A dull and dry exposition of the Book of Isaiah

Unity of Isaiah - Oswald T. Allis

The first thing that put me off of this book was the foreword where the writer made the statement that Allis should be listened to because of all of the qualifications that he had, and then went on to list those qualifications. Personally, that goes without saying however just because you have a bunch of qualifications and have held a bunch of chairs at various universities does not necessarily mean that you have to listen to what they are saying. Using the writer's logic, we should also listen to [author:Richard Dawkins] and accept what Richard Dawkins say as fact, something that I am sure would send the writer of the foreword into an absolute tailspin, but in writing the foreword that he did, that is effectively what he is saying.

Anyhow, I may listen to these people but I may not necessarily accept what these people are saying as fact, or even talk up their particular writings. I am sure that Dawkins says some things that I would agree with, but he probably also says a lot of things that I don't agree with. I have never read any of Dawkins' works, and really have no intention of reading any of is works, not because I am simply writing them off as rubbish, but because I have no interest in what he is saying. Anyway, I have a lot of other books that I would prefer to read and, to be honest, the Harry Potter series actually sits above (albeit slightly) Richard Dawkins in the list of books that I want to read (which puts them pretty low down the list).

As for this book, well it is a long dry exposition as to why Isaiah was written by one person and not a book that was redacted and edited at a later date. When I first saw it sitting on the shelf at Church I decided to grab it (they were giving away all of the books in the library) because I thought it might be interesting, but now that I have read it all I can say that it hasn't actually said anything that I didn't know (or believe) anyway, and even if the book's job is to argue that a proper Christian has to believe that Isaiah was written by a single person, then I personally believe that it is one of those books that should go back on the shelf and stay on the shelf because I think that there are much better, and more useful, Christian books that people should read.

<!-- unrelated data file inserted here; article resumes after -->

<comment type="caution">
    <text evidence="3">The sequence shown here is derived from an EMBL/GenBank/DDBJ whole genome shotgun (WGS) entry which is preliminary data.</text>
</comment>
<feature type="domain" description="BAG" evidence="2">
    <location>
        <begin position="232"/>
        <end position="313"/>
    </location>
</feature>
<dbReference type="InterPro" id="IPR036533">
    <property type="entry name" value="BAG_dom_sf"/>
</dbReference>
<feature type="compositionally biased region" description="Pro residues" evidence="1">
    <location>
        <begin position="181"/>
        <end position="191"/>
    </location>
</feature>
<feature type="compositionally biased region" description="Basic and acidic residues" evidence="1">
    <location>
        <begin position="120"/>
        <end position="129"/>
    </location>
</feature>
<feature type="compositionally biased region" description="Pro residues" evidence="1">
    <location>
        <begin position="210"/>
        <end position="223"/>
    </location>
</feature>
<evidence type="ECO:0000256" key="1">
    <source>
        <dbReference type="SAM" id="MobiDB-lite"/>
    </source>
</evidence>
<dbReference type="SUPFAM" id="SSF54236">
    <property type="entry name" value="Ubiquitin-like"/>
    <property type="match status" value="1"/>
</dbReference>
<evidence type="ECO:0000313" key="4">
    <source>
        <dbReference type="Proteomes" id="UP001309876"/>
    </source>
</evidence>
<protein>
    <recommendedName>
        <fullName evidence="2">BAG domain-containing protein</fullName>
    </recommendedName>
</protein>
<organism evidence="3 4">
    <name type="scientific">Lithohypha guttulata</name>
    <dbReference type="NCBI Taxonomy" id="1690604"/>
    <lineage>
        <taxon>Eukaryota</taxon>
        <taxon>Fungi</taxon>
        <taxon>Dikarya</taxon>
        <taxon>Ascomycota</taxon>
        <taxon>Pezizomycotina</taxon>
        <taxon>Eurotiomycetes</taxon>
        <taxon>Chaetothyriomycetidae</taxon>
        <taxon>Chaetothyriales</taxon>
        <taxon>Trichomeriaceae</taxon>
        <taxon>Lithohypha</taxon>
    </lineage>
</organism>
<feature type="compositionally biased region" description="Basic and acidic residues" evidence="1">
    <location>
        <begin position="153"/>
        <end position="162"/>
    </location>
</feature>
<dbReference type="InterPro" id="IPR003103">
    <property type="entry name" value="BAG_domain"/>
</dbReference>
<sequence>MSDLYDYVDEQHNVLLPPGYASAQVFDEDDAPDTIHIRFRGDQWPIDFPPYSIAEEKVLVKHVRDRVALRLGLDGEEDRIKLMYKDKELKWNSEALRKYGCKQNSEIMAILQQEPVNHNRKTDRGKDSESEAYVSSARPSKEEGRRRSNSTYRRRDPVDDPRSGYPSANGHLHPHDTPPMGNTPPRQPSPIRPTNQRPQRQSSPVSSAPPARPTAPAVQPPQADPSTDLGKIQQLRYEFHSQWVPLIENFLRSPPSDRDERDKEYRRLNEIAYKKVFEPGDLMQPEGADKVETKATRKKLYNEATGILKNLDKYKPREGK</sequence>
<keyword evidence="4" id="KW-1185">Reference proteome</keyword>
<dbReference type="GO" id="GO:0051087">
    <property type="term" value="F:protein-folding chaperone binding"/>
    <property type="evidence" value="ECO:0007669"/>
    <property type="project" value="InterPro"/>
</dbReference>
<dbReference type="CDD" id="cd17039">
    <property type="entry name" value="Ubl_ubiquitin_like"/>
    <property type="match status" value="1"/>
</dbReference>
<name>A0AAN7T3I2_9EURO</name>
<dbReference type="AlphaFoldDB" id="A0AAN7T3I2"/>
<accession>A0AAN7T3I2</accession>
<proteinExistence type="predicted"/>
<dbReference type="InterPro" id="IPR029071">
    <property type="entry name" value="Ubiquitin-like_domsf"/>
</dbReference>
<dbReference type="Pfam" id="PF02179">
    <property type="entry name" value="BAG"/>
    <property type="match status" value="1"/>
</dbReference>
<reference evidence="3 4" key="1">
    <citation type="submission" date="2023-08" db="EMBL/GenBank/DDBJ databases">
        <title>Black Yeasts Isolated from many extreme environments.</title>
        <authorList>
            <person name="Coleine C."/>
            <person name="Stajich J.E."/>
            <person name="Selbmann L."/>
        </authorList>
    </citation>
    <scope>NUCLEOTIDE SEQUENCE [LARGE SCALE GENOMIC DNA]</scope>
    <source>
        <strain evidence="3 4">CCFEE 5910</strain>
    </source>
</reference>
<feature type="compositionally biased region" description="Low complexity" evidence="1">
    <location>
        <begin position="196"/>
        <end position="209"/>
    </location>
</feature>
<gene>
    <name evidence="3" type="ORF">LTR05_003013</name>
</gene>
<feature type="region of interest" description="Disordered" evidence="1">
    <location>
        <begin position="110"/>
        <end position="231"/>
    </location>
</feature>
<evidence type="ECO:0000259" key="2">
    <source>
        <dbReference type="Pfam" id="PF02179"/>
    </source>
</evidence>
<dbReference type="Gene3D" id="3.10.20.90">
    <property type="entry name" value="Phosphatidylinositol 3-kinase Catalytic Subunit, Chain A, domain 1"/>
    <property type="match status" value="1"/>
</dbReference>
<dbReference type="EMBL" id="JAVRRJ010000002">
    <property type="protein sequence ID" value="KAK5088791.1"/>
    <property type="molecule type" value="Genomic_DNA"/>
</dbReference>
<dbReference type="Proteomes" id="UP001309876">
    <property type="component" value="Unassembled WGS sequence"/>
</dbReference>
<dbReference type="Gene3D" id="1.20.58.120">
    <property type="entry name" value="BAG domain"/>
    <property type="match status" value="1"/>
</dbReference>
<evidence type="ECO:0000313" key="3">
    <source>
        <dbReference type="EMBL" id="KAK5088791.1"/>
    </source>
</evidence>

As I said, I believe that Isaiah was written by one person because, well, I think it is pretty cool that some guy named Cyrus as being the king of Persia two hundred years before he was born, and that Cyrus was to set in motion the process of the Israelites' return to the Promise Land. However for those people who hold to the belief that half of Isaiah was written at a later date, my response is that that is their belief and they are entitled to it. As for me, I like all of the funky things in the Bible, such as the pillar of flames, the world wide flood, and the unicorns. It adds to the wonder and the magic of the world that I live in. If somebody would prefer to live in a dull, dry, world were everything operates on the laws of logic, and that there is no magic beyond what can be measured by science then so be it – my response is have fun in your world, because I'm having fun in mine.

Okay, I can understand the concern that these people have with these beliefs because they see that if we start hacking Isaiah apart we also start to explain away the other miracles of the Bible and then end up explaining away the divinity of Jesus and the resurrection, and thus Jesus just ends up as little more than a reactionary. Further, they end up explaining away sin, judgement, and begin to create a shadow of what Christianity is supposed to be. However, the pendulum can actually swing in the opposite direction as well, because when we begin to insist upon one interpretation of Isaiah, we then begin to insist on one interpretation of the rest of the Bible, and we end up chaining the Bible to our own specific interpretations and thus end up with a pale shadow of what Christianity really is. Personally, I believe in the unity of Isaiah, but if you don't, well, more power to you. I don't believe in a literal interpretation of the first chapter of Genesis, I believe in a poetic interpretation. Further I don't believe in a literal interpretation of the end time prophecies, I believe in a poetic interpretation, however I suspect that there are other books that are on my reading list in relation to the interpretation of the end time prophecies, so I will leave it at that.

Anyway, it is 11:30 at night and I have work in the morning.

Source: http://www.goodreads.com/review/show/750718487